Q7.  What is classification code?  What if I don’t know which classification code I should choose for my trade business?

A7:  When you apply to be the registered consumer of water supply, you are required to specify the nature of water usage.  For non-domestic accounts, you are further required to specify the business classification of the supply.  All the business classifications and their corresponding classification codes are shown in the “Classification of Water Consumer Accounts” leaflet available from DSD and the Water Supplies Department (WSD).  The 27 TES-chargeable Trades are as follows:

Business Code Trade, Business or Manufacture TES Rate ($/m3)
1.4.1995 – 31.7.2008 1.8.2008 – 31.7.2009 1.8.2009 onwards
328904 Yarn sizing 3.78 4.13 4.51
328902 Washing new garments, excluding laundries 0.82 0.41 0.41
328700 Bleaching and dyeing of garments 0.64 * *
328600 Bleaching and dyeing of knitted fabric 1.01 0.41 0.41
328500 Bleaching and dyeing of woven fabric 1.73 1.20 1.20
328200 Textile stencilling and printing 1.32 * *
327600 Knit outerwear 1.01 0.41 0.41
320998 Wearing apparel other than knit outerwear 1.80 0.41 0.41
325200 Spinning cotton 0.34 0.37 0.41
952000 Laundries 0.60 * *
352300 Soap and cleaning preparations, perfumes, cosmetics 3.78 4.13 4.51
352200 Medicines 3.78 4.13 4.51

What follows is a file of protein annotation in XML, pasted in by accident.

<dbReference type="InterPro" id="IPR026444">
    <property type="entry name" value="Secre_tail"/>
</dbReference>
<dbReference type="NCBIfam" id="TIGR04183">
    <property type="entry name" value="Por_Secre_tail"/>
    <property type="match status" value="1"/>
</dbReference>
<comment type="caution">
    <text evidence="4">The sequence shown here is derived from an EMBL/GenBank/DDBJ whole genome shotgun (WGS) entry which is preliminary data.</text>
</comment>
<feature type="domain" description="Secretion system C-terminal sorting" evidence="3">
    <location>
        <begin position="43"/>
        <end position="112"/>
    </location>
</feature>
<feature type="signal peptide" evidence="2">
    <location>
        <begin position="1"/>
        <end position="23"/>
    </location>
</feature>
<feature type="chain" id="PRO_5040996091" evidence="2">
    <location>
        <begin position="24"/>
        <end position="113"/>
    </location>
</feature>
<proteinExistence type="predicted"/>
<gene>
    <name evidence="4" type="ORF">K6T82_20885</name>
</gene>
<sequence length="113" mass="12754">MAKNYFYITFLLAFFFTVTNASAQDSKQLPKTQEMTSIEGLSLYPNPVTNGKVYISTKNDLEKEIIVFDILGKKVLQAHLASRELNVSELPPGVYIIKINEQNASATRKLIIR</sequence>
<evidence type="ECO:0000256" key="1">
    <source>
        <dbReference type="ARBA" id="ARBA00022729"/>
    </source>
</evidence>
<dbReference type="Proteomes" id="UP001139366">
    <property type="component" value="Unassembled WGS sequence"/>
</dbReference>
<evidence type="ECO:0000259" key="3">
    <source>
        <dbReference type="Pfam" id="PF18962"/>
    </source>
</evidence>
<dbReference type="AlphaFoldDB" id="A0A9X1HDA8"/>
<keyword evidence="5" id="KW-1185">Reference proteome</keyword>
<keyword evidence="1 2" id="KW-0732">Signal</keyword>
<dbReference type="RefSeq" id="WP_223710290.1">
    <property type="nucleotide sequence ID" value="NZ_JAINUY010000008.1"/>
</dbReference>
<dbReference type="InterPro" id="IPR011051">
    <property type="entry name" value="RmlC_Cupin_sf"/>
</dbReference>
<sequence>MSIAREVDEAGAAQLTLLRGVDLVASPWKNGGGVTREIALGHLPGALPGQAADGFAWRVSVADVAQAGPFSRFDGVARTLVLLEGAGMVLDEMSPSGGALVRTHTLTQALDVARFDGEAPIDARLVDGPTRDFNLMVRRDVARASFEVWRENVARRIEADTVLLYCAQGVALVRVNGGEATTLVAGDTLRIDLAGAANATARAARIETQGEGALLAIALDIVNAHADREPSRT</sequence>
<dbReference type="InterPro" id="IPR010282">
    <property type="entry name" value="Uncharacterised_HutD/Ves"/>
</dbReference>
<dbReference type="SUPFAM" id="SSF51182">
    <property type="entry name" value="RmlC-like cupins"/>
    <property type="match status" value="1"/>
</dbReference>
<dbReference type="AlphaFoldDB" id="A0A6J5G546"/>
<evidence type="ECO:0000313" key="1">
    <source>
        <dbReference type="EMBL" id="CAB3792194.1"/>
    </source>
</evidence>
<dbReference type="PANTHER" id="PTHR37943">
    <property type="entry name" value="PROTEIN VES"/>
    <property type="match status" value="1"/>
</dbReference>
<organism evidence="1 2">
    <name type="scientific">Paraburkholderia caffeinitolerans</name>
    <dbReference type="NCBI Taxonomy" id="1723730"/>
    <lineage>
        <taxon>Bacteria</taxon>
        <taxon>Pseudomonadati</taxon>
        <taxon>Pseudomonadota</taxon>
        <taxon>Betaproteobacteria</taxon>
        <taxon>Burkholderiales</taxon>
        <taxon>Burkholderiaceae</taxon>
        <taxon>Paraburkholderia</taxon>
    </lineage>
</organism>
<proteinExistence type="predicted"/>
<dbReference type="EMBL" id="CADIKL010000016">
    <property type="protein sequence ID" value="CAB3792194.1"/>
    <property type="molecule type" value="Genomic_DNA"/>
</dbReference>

352100 Paints, varnishes and lacquers 1.16 1.27 1.38
351100 Basic industrial chemicals 3.78 0.76 0.76
323100 Tanneries and leather finishing 2.56 0.76 0.76
341100 Pulp, paper and paperboard 4.09 4.47 4.88
313300 Soft drinks and carbonated waters industries 1.49 0.47 0.47
313200 Breweries and manufacture of malt liquor 3.29 4.13 4.51
313100 Distilling, rectifying and blending spirits 0.11 4.13 4.51
312200 Cocoa, chocolate and sugar confectionery 3.78 4.13 4.51
311800 Vermicelli, noodles, and similar farinaceous products 3.29 4.13 4.51
311700 Bakery products 3.29 3.59 3.92
311600 Grain mill products 5.98 2.77 2.77
311500 Vegetable oil, peanut oil, peppermint oil and aniseed oil 3.78 2.48 2.48
311400 Canning, preserving and processing of fish and crustaceans 1.73 1.78 1.78
311300 Canning and preserving fruit and vegetables 3.63 3.41 3.41
311200 Dairy products 3.78 4.13 4.51
311100 Slaughtering,preparing and preserving meat 3.78 1.74 1.74
312913 Soy and other sauces 3.78 4.13 4.51